4.           Why it was made.
  5.           Who it was made for.
  6.           Where it was made.  E.g. Sherwood Park, Alberta.
  7.           The name of any one that worked on it; e.g the name of the quilter if you did not quilt it yourself.
  8.           Techniques used.  e.g. machine pieced from my hand dyed fabrics.
  9.           The date it was made.
  10.           The inspiration for the quilt.  E.g the sunset last night or what I learned in a class taught by Suzy Quilt Teacher.
  11.                          Care instructions.  E.g. machine wash in cool water, machine dry.
  12.           Anything else you would like the recipient to know.  (Or that DGGGD)
Where to put a label.
The bottom right hand corner is the traditional place to put your label.  The bottom right corner is the right corner as you look at the quilt from the front. To prove the quilt is yours some people like to sign their quilt in a hidden spot as well.  This can be under the binding or under the sleeve. 
The label can be pieced into the back of the quilt or attached to the back of the quilt before it is quilted.  Think about what thread colour you are going to use in the bobbin as the bobbin thread will show on the label.  A label that is included in the quilting cannot be removed without damaging the quilt. 
How to make a quilt label.
1.           Hand writing.
You can write the information on the quilt back with a permanent pen.
I like to print the information on a piece of paper and then trace over it with a permanent pen.  It keeps all the writing the same size and straight.
2.           Print it on a computer.
Use a printer that uses ink (ink jet, bubble ink jet) not a printer that uses toner (laser printer).  You can buy packages of fabric already fixed to paper and sized correctly for a standard printer.  Most brands of such fabric are already treated with a chemical to stabilize the ink or you can use a liquid called “bubble jet set”.  I have not tried it.  I make my fabric sheets by ironing fabric to freezer paper. The information can be printed from a computer onto fabric. 
If I am concerned about the label fading with multiple washings I use a permanent pen.
3.  Decorating your Label
You can add  art work or photographs to labels.  There is no rule that says you cannot draw on a quilt label with a coloured pen, or with paint.
I found labels at Connecting Threads that I could use.  I saved one to my desktop and then inserted it in a word document.  Then I inserted a text box, typed the information and played around with font size and type.  There are probably other ways to do this that I don’t know about.
You can appliqué on to a label or add something that is from the front of the quilt or something that is meaningful to you.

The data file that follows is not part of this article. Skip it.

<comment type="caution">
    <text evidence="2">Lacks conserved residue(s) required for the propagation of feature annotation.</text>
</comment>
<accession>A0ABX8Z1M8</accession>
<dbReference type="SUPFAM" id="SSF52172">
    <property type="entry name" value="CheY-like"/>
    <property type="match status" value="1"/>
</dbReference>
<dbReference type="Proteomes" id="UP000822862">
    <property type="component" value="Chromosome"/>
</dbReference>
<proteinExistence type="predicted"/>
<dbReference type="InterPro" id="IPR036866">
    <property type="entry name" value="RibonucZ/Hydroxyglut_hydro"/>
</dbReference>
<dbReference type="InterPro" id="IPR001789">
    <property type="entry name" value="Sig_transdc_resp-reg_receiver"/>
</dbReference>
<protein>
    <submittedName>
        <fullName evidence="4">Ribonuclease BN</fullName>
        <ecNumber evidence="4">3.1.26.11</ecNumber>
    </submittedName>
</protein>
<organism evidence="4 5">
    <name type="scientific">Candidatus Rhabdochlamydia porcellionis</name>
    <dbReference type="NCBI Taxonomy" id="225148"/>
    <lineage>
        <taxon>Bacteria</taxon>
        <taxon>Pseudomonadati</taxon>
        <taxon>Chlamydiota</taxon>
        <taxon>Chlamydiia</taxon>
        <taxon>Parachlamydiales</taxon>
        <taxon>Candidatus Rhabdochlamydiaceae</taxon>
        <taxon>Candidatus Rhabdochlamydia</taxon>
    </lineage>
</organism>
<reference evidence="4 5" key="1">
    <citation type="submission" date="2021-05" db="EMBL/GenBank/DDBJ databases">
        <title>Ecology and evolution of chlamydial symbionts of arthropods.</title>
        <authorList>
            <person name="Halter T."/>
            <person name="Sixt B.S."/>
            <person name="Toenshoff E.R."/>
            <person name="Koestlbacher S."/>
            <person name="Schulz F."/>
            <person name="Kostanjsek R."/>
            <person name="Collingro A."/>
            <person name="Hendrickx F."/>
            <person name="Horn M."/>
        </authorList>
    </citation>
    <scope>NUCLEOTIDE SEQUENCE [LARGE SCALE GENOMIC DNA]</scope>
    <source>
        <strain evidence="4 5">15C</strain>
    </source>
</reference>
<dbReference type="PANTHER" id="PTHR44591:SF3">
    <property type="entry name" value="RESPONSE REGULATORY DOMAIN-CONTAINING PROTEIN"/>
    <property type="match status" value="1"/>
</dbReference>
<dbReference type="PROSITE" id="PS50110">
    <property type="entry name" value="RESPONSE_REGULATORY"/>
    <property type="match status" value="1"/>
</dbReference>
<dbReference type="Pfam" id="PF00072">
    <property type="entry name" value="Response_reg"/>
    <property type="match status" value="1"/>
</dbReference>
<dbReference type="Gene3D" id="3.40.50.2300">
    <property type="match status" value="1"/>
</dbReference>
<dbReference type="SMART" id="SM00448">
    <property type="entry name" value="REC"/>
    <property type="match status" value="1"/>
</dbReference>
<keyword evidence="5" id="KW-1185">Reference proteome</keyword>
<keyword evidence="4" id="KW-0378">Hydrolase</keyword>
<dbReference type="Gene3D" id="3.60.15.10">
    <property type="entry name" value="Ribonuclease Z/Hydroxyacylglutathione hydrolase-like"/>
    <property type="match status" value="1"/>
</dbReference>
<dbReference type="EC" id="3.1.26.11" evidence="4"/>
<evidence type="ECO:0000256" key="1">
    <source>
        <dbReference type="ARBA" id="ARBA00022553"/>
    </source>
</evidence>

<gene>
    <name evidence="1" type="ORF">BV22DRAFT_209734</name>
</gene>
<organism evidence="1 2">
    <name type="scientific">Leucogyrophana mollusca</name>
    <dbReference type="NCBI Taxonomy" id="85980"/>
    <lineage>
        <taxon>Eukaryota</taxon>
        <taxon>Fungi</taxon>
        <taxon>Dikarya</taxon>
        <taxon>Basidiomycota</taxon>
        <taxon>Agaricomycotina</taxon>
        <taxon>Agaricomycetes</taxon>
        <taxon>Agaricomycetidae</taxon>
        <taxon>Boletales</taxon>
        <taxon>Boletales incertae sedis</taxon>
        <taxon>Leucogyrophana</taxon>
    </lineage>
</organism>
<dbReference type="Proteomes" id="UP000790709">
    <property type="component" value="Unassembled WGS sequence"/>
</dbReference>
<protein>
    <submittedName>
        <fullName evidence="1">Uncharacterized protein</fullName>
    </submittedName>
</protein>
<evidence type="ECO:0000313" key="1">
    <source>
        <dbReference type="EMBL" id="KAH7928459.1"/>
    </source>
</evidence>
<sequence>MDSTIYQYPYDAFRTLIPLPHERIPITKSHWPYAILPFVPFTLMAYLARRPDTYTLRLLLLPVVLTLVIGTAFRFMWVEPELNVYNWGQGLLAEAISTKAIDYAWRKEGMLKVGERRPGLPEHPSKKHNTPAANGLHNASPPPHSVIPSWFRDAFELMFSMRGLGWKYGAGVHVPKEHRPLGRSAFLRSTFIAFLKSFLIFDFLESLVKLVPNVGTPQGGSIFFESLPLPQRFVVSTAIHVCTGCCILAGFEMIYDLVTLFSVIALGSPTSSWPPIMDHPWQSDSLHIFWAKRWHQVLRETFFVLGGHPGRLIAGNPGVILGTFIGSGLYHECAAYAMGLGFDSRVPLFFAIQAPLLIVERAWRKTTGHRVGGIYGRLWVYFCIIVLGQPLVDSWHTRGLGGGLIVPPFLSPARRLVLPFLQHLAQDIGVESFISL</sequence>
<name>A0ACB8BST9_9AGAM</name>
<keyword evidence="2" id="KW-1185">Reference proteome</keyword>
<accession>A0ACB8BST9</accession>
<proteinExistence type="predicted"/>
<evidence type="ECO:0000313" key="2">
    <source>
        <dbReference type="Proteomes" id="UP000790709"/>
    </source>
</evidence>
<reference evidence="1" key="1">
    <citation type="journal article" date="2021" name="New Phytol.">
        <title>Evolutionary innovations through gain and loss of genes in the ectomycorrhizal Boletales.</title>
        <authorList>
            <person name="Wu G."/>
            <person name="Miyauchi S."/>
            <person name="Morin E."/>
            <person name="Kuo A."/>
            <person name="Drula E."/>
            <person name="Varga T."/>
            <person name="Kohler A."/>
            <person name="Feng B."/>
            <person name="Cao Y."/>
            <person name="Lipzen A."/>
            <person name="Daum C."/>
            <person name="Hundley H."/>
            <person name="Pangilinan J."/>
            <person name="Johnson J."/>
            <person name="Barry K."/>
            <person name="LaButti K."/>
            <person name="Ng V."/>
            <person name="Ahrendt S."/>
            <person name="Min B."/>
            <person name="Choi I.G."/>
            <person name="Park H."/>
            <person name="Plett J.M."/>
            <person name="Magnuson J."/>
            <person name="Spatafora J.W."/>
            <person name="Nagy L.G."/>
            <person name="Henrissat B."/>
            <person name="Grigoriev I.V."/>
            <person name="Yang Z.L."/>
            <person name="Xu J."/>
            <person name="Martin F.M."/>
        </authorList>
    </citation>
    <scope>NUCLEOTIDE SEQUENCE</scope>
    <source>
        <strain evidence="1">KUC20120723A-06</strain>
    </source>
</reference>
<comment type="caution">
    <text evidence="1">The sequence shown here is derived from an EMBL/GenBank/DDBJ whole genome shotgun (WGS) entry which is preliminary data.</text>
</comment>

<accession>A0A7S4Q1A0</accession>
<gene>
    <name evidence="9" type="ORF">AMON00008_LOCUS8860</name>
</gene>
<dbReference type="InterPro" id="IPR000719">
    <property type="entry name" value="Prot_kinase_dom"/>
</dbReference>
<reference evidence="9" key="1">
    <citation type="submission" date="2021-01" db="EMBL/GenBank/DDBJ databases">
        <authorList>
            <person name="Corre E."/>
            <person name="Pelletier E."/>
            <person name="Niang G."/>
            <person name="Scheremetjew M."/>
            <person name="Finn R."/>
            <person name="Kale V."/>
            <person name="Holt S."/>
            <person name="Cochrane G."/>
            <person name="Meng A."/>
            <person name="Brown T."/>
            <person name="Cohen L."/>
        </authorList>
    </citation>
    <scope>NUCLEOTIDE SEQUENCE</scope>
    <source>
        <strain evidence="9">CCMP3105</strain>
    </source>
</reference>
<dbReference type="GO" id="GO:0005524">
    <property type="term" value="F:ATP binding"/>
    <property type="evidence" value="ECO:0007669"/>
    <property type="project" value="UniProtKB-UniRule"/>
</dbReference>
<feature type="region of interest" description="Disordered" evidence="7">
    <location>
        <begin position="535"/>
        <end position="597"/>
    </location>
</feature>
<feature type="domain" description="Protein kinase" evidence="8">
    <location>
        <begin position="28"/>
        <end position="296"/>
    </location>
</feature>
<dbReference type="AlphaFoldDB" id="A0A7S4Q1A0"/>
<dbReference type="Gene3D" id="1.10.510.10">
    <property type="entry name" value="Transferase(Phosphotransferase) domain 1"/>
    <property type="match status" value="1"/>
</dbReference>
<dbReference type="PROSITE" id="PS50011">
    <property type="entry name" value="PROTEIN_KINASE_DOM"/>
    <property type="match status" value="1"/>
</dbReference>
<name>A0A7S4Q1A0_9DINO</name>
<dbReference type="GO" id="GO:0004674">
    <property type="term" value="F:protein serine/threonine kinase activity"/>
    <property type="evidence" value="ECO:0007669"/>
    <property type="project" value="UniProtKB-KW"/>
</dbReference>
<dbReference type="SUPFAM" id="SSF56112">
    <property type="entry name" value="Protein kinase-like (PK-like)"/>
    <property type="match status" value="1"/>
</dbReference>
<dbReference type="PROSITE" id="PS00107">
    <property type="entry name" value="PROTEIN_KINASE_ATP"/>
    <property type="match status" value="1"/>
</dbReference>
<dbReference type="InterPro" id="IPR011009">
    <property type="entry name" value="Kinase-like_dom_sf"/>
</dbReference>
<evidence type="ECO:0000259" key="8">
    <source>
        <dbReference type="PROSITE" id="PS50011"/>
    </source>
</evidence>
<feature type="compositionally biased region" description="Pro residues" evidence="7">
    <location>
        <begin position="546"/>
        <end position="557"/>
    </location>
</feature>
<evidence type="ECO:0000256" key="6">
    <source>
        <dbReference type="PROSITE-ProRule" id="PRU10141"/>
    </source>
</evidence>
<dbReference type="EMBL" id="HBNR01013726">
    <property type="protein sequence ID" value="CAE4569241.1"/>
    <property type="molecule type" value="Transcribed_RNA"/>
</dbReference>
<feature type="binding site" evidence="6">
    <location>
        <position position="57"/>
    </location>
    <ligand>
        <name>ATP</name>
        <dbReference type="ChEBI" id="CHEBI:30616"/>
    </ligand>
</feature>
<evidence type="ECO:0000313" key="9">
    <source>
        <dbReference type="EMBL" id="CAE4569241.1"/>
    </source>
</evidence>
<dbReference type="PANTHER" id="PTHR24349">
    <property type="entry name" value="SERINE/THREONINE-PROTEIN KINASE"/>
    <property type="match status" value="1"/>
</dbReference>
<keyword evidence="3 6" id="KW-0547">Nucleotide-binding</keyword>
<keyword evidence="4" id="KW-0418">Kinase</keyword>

You can add a boarder that helps to make the label stand out on the back of your quilt.
I know someone who prints a baby’s picture on the label for baby quilts. 
Have fun with your label.
4.  Other Things to Consider
 The fabric does not have to be white but must allow the writing to be easily read.
Many online tutorials etc. suggest stabilizing the fabric with freezer paper when you are going to write on it.  I find the freezer paper can lead to smudging.  A piece of regular paper under my fabric works for me.
Make sure to set the ink.  Usually this is done with heat, i.e. ironing the finished label.  Check for any instructions on the products you are using.  Letting it cure, ie let it dry and forget about it for a day or two, also helps.
It is always a good idea to try the ink you are using on a sample of the fabric you are using.  If it is a quilt that will be washed, then wash the sample.
It is acceptable to label your quilt on the front as well as on the back.  Many fibre artists are signing their quilts the way an artist signs a painting.
Here are some links to sites with information about quilt labels.
This one is a forum with different people answering a question about the “proper” way to label a quilt.
Sandra Hamilton,


Making a Sleeve for your Quilt

Sleeve 4

How to Make a Quilt Sleeve (pdf)

































































































Our Promotional Material Quilts -- Members Quilts from our Last Show

Thank you from the Festival of Quilts committee, communication lead. What a pleasure to have so many beautiful quilts to use as artwork in our promotional material. The difficult part was choosing which ones to use!

Often I hear people say, when they see the ads... "wow, I can't believe that is a quilt".  Since I often only used sections of quilts, I thought lets post the entire quilt and to take the opportunity to  thank all the wonderful ladies who made them.   I feel we should share and celebrate our work with the outside world all year!